Even with social distancing of 2m (where you could only use the window seats, and only one in a bay of 4 unless travelling with your household group), I’d estimate current passengers loads are less than 20% of capacity in most cases. The one exception to this was my Friday evening journey on Southeastern from St Pancras to Stratford International (train was continuing onto Margate). Even then it was still comfortable, but I’d estimate the distanced capacity to be pretty much fully utilised.

Next, let’s talk about cleanliness. Without exception, every train I’ve travelled on has been sparkling clean – and it really does make a difference to the journey experience so it’s something I hope stays at near its current level even after the pandemic is past us. Particular shout-out here to the GTR (Thameslink) cleaning team who seemingly managed to wipe every fitting on a 12 car train during a 20 minute turnaround at Bedford! If you want to see more about the cleaning on Thameslink trains and stations, (the excellent) Geoff Marshall has done a video on exactly that which I’ve embedded below.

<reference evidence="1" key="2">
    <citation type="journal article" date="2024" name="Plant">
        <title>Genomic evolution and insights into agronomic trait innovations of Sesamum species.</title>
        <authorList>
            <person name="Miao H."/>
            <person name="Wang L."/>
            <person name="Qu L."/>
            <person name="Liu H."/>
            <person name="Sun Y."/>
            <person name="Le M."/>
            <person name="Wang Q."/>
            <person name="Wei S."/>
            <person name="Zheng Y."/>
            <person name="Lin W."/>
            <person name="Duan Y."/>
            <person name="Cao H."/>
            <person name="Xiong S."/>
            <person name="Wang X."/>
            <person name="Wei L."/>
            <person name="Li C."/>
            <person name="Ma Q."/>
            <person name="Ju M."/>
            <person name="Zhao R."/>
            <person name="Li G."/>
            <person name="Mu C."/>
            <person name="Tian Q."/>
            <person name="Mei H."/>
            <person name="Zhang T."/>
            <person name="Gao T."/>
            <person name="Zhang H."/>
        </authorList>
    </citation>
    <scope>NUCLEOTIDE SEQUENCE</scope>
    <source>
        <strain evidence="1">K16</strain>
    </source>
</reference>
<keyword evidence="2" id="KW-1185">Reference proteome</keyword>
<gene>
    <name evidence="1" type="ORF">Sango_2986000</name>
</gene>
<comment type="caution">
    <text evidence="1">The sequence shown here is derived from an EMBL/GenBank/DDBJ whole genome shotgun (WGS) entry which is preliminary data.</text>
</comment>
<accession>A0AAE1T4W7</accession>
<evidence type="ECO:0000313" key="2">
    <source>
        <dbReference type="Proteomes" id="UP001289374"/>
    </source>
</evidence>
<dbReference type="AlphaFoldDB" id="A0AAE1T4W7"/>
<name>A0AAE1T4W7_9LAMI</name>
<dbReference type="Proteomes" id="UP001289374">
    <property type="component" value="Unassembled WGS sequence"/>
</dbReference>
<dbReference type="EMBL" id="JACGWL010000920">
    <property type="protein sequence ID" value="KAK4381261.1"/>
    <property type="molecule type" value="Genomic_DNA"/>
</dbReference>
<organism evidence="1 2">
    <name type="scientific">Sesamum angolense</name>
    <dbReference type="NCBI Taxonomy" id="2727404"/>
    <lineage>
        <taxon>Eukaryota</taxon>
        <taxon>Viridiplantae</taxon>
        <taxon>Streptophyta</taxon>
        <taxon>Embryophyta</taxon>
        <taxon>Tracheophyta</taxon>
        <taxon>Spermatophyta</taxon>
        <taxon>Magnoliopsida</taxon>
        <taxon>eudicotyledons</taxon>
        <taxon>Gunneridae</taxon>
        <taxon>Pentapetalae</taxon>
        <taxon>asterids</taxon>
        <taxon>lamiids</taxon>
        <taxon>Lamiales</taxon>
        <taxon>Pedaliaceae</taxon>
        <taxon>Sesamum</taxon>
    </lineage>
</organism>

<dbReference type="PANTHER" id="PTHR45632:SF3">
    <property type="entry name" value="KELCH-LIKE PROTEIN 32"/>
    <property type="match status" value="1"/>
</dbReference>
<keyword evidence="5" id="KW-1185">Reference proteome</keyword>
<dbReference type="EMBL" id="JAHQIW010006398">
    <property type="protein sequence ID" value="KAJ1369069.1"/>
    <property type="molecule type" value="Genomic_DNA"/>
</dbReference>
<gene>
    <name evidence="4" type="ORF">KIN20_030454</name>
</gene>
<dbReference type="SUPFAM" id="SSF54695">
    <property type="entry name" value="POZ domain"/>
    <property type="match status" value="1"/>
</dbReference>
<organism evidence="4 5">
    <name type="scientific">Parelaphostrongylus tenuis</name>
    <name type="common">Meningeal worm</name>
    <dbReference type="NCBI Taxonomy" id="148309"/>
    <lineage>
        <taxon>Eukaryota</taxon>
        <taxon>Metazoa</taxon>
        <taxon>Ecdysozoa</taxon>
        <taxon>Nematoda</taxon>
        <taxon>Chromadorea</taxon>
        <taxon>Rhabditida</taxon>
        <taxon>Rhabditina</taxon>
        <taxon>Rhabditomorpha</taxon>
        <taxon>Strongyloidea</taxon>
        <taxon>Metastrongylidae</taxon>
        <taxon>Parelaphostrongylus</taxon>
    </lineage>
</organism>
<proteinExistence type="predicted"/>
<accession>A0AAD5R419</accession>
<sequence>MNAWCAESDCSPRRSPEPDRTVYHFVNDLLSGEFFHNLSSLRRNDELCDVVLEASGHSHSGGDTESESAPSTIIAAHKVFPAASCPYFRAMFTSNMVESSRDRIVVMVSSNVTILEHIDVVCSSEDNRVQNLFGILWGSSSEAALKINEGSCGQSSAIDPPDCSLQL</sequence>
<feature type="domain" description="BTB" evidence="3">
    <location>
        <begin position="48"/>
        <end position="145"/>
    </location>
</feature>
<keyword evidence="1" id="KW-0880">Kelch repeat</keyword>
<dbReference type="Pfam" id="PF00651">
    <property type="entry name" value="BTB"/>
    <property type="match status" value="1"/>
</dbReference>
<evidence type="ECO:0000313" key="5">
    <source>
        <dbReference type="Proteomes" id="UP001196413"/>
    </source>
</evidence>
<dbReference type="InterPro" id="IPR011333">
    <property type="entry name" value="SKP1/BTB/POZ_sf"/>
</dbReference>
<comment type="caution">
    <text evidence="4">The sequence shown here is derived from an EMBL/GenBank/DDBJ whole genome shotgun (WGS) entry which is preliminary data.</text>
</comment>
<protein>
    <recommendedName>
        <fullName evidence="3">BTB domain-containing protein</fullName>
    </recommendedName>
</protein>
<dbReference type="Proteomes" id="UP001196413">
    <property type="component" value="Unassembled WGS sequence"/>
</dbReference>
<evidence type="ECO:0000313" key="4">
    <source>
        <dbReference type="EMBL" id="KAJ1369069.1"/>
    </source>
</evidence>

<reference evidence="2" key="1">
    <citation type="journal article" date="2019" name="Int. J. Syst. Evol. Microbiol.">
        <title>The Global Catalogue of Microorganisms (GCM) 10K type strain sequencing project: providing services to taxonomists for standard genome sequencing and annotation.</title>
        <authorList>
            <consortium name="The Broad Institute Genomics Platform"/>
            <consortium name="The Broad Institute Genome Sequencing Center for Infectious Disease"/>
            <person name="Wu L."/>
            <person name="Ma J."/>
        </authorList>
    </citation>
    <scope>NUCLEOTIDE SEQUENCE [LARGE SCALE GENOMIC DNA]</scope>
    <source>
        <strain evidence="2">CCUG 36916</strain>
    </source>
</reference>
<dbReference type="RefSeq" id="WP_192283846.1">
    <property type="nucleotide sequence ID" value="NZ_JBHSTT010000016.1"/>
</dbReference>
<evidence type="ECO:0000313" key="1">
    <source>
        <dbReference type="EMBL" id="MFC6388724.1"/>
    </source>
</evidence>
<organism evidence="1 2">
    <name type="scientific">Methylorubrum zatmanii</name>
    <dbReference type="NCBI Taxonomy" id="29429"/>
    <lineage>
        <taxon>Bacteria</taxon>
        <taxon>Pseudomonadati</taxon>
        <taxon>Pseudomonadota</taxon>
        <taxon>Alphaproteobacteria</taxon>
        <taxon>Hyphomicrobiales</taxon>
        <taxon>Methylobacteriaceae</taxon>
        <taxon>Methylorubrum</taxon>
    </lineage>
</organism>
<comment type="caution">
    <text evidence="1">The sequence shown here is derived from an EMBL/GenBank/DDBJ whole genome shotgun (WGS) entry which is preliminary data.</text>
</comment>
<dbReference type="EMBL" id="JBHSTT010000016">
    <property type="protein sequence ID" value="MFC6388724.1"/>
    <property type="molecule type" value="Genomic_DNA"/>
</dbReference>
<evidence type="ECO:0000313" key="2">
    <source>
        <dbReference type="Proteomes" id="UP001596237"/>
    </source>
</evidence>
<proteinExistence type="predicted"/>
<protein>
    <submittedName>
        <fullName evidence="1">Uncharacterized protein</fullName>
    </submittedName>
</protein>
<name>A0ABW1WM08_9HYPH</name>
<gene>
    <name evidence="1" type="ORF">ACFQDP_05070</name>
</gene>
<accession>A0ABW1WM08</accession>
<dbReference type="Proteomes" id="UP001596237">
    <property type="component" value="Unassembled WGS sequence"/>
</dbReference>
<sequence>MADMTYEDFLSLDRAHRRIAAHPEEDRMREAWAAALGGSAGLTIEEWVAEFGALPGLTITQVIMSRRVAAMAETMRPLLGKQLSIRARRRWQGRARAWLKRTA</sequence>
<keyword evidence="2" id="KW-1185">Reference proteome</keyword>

The last onboard change to talk about is that of mandatory face coverings – as an extra precaution, face coverings are now required on public transport (with some exceptions), and compliance on journeys I’ve taken so far has been, by and large, excellent – I’m not going to get too much into the debate on face coverings here, as it’s probably the most contentious part of the current guidance, but I will say that, regardless of the arguments as to how beneficial they really are, from a purely psychological point of view it certainly does make me feel that bit safer when travelling, in conjunction with the other precautions. (One point of note here – please don’t assume those not wearing a face covering are being inconsiderate, there are several genuine reasons for not wearing one and it’s not the public’s job to decide who is and isn’t exempt!)

I’m smiling underneath, honest!